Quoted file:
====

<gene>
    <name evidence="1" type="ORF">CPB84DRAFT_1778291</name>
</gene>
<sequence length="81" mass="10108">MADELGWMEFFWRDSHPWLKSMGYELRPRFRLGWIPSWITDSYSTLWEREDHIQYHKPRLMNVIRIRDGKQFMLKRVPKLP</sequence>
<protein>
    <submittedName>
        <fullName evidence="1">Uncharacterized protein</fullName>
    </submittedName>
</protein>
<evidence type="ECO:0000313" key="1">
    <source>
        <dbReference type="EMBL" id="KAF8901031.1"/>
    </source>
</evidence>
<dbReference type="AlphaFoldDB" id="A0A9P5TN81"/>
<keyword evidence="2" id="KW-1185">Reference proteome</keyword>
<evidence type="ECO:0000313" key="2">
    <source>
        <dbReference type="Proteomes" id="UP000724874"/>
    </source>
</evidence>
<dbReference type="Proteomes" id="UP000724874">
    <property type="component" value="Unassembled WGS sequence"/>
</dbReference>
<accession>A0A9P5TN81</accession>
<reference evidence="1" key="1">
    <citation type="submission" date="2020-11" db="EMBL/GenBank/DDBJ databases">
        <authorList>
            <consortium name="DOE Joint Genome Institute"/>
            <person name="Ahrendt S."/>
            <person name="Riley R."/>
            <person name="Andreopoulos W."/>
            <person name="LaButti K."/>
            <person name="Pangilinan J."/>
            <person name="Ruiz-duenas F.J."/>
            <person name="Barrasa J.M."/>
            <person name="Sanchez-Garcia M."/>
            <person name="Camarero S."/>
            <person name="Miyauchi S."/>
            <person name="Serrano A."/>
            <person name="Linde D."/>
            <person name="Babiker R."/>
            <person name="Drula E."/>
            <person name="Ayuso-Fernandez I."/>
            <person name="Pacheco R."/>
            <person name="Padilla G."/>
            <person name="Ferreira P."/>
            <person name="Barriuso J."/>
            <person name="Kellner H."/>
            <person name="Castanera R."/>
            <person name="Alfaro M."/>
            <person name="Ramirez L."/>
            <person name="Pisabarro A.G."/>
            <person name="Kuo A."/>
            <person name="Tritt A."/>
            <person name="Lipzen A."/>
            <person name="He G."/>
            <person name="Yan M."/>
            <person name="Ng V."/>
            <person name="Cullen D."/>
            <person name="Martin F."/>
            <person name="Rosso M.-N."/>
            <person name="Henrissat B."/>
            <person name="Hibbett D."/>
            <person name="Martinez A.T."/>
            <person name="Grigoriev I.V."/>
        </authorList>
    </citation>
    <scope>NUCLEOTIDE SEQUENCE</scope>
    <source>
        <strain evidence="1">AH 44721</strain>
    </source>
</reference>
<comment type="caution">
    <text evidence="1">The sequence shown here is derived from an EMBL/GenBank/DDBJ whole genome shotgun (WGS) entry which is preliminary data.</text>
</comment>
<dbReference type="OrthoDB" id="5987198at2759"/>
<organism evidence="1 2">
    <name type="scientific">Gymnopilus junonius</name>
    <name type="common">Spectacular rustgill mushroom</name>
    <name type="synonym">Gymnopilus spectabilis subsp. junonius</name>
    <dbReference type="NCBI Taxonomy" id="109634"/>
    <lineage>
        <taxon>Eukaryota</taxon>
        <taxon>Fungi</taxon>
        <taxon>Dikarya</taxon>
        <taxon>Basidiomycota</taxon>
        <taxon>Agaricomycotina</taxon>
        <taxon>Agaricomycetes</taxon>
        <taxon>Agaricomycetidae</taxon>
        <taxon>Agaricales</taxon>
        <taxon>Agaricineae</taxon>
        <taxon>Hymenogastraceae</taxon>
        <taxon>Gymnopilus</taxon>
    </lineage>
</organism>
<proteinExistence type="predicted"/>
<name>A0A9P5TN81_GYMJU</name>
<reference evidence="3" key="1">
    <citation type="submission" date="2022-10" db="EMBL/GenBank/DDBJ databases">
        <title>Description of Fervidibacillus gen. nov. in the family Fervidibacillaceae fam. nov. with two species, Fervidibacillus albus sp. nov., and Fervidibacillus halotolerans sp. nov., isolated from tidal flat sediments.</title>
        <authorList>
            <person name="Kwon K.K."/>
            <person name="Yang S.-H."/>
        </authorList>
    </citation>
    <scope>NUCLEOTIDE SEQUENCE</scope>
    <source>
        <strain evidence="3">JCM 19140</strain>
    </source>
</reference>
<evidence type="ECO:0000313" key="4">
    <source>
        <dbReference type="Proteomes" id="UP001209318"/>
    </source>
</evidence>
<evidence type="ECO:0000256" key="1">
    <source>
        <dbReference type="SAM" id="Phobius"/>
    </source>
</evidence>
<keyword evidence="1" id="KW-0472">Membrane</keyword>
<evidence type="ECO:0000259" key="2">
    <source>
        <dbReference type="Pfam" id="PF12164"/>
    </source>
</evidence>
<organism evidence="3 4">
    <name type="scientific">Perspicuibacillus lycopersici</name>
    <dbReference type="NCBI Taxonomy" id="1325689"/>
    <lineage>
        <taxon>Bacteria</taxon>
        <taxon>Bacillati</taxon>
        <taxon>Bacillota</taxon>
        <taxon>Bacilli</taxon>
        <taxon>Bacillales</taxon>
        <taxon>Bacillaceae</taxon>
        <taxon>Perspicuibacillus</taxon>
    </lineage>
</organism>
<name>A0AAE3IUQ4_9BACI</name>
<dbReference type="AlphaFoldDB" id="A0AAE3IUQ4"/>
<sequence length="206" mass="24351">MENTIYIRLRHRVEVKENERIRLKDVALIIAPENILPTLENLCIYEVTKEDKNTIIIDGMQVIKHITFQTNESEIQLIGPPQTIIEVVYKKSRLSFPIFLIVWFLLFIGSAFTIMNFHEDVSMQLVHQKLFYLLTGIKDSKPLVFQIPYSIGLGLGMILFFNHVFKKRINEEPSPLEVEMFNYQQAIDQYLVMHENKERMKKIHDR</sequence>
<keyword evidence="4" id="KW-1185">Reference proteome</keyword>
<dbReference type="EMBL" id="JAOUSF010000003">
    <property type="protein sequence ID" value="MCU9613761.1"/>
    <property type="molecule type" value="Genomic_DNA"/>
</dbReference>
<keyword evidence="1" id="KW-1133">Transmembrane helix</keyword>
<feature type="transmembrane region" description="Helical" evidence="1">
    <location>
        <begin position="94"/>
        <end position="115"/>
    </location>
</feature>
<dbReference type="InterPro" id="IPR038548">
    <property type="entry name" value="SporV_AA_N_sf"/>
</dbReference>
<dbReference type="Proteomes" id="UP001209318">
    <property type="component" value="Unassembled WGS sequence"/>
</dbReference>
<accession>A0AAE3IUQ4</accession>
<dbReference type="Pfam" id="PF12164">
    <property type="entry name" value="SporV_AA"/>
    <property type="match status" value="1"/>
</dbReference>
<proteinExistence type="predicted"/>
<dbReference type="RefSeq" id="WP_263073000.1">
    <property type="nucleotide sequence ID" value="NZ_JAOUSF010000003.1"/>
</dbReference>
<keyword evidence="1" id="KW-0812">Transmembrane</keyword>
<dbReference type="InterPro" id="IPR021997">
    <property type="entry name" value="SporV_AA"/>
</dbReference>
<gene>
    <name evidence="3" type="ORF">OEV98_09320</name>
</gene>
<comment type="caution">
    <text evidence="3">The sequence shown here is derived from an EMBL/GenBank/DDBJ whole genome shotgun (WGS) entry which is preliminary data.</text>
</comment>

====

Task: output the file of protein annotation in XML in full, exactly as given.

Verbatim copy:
<gene>
    <name evidence="1" type="ORF">CPB84DRAFT_1778291</name>
</gene>
<sequence length="81" mass="10108">MADELGWMEFFWRDSHPWLKSMGYELRPRFRLGWIPSWITDSYSTLWEREDHIQYHKPRLMNVIRIRDGKQFMLKRVPKLP</sequence>
<protein>
    <submittedName>
        <fullName evidence="1">Uncharacterized protein</fullName>
    </submittedName>
</protein>
<evidence type="ECO:0000313" key="1">
    <source>
        <dbReference type="EMBL" id="KAF8901031.1"/>
    </source>
</evidence>
<dbReference type="AlphaFoldDB" id="A0A9P5TN81"/>
<keyword evidence="2" id="KW-1185">Reference proteome</keyword>
<evidence type="ECO:0000313" key="2">
    <source>
        <dbReference type="Proteomes" id="UP000724874"/>
    </source>
</evidence>
<dbReference type="Proteomes" id="UP000724874">
    <property type="component" value="Unassembled WGS sequence"/>
</dbReference>
<accession>A0A9P5TN81</accession>
<reference evidence="1" key="1">
    <citation type="submission" date="2020-11" db="EMBL/GenBank/DDBJ databases">
        <authorList>
            <consortium name="DOE Joint Genome Institute"/>
            <person name="Ahrendt S."/>
            <person name="Riley R."/>
            <person name="Andreopoulos W."/>
            <person name="LaButti K."/>
            <person name="Pangilinan J."/>
            <person name="Ruiz-duenas F.J."/>
            <person name="Barrasa J.M."/>
            <person name="Sanchez-Garcia M."/>
            <person name="Camarero S."/>
            <person name="Miyauchi S."/>
            <person name="Serrano A."/>
            <person name="Linde D."/>
            <person name="Babiker R."/>
            <person name="Drula E."/>
            <person name="Ayuso-Fernandez I."/>
            <person name="Pacheco R."/>
            <person name="Padilla G."/>
            <person name="Ferreira P."/>
            <person name="Barriuso J."/>
            <person name="Kellner H."/>
            <person name="Castanera R."/>
            <person name="Alfaro M."/>
            <person name="Ramirez L."/>
            <person name="Pisabarro A.G."/>
            <person name="Kuo A."/>
            <person name="Tritt A."/>
            <person name="Lipzen A."/>
            <person name="He G."/>
            <person name="Yan M."/>
            <person name="Ng V."/>
            <person name="Cullen D."/>
            <person name="Martin F."/>
            <person name="Rosso M.-N."/>
            <person name="Henrissat B."/>
            <person name="Hibbett D."/>
            <person name="Martinez A.T."/>
            <person name="Grigoriev I.V."/>
        </authorList>
    </citation>
    <scope>NUCLEOTIDE SEQUENCE</scope>
    <source>
        <strain evidence="1">AH 44721</strain>
    </source>
</reference>
<comment type="caution">
    <text evidence="1">The sequence shown here is derived from an EMBL/GenBank/DDBJ whole genome shotgun (WGS) entry which is preliminary data.</text>
</comment>
<dbReference type="OrthoDB" id="5987198at2759"/>
<organism evidence="1 2">
    <name type="scientific">Gymnopilus junonius</name>
    <name type="common">Spectacular rustgill mushroom</name>
    <name type="synonym">Gymnopilus spectabilis subsp. junonius</name>
    <dbReference type="NCBI Taxonomy" id="109634"/>
    <lineage>
        <taxon>Eukaryota</taxon>
        <taxon>Fungi</taxon>
        <taxon>Dikarya</taxon>
        <taxon>Basidiomycota</taxon>
        <taxon>Agaricomycotina</taxon>
        <taxon>Agaricomycetes</taxon>
        <taxon>Agaricomycetidae</taxon>
        <taxon>Agaricales</taxon>
        <taxon>Agaricineae</taxon>
        <taxon>Hymenogastraceae</taxon>
        <taxon>Gymnopilus</taxon>
    </lineage>
</organism>
<proteinExistence type="predicted"/>
<name>A0A9P5TN81_GYMJU</name>
<reference evidence="3" key="1">
    <citation type="submission" date="2022-10" db="EMBL/GenBank/DDBJ databases">
        <title>Description of Fervidibacillus gen. nov. in the family Fervidibacillaceae fam. nov. with two species, Fervidibacillus albus sp. nov., and Fervidibacillus halotolerans sp. nov., isolated from tidal flat sediments.</title>
        <authorList>
            <person name="Kwon K.K."/>
            <person name="Yang S.-H."/>
        </authorList>
    </citation>
    <scope>NUCLEOTIDE SEQUENCE</scope>
    <source>
        <strain evidence="3">JCM 19140</strain>
    </source>
</reference>
<evidence type="ECO:0000313" key="4">
    <source>
        <dbReference type="Proteomes" id="UP001209318"/>
    </source>
</evidence>
<evidence type="ECO:0000256" key="1">
    <source>
        <dbReference type="SAM" id="Phobius"/>
    </source>
</evidence>
<keyword evidence="1" id="KW-0472">Membrane</keyword>
<evidence type="ECO:0000259" key="2">
    <source>
        <dbReference type="Pfam" id="PF12164"/>
    </source>
</evidence>
<organism evidence="3 4">
    <name type="scientific">Perspicuibacillus lycopersici</name>
    <dbReference type="NCBI Taxonomy" id="1325689"/>
    <lineage>
        <taxon>Bacteria</taxon>
        <taxon>Bacillati</taxon>
        <taxon>Bacillota</taxon>
        <taxon>Bacilli</taxon>
        <taxon>Bacillales</taxon>
        <taxon>Bacillaceae</taxon>
        <taxon>Perspicuibacillus</taxon>
    </lineage>
</organism>
<name>A0AAE3IUQ4_9BACI</name>
<dbReference type="AlphaFoldDB" id="A0AAE3IUQ4"/>
<sequence length="206" mass="24351">MENTIYIRLRHRVEVKENERIRLKDVALIIAPENILPTLENLCIYEVTKEDKNTIIIDGMQVIKHITFQTNESEIQLIGPPQTIIEVVYKKSRLSFPIFLIVWFLLFIGSAFTIMNFHEDVSMQLVHQKLFYLLTGIKDSKPLVFQIPYSIGLGLGMILFFNHVFKKRINEEPSPLEVEMFNYQQAIDQYLVMHENKERMKKIHDR</sequence>
<keyword evidence="4" id="KW-1185">Reference proteome</keyword>
<dbReference type="EMBL" id="JAOUSF010000003">
    <property type="protein sequence ID" value="MCU9613761.1"/>
    <property type="molecule type" value="Genomic_DNA"/>
</dbReference>
<keyword evidence="1" id="KW-1133">Transmembrane helix</keyword>
<feature type="transmembrane region" description="Helical" evidence="1">
    <location>
        <begin position="94"/>
        <end position="115"/>
    </location>
</feature>
<dbReference type="InterPro" id="IPR038548">
    <property type="entry name" value="SporV_AA_N_sf"/>
</dbReference>
<dbReference type="Proteomes" id="UP001209318">
    <property type="component" value="Unassembled WGS sequence"/>
</dbReference>
<accession>A0AAE3IUQ4</accession>
<dbReference type="Pfam" id="PF12164">
    <property type="entry name" value="SporV_AA"/>
    <property type="match status" value="1"/>
</dbReference>
<proteinExistence type="predicted"/>
<dbReference type="RefSeq" id="WP_263073000.1">
    <property type="nucleotide sequence ID" value="NZ_JAOUSF010000003.1"/>
</dbReference>
<keyword evidence="1" id="KW-0812">Transmembrane</keyword>
<dbReference type="InterPro" id="IPR021997">
    <property type="entry name" value="SporV_AA"/>
</dbReference>
<gene>
    <name evidence="3" type="ORF">OEV98_09320</name>
</gene>
<comment type="caution">
    <text evidence="3">The sequence shown here is derived from an EMBL/GenBank/DDBJ whole genome shotgun (WGS) entry which is preliminary data.</text>
</comment>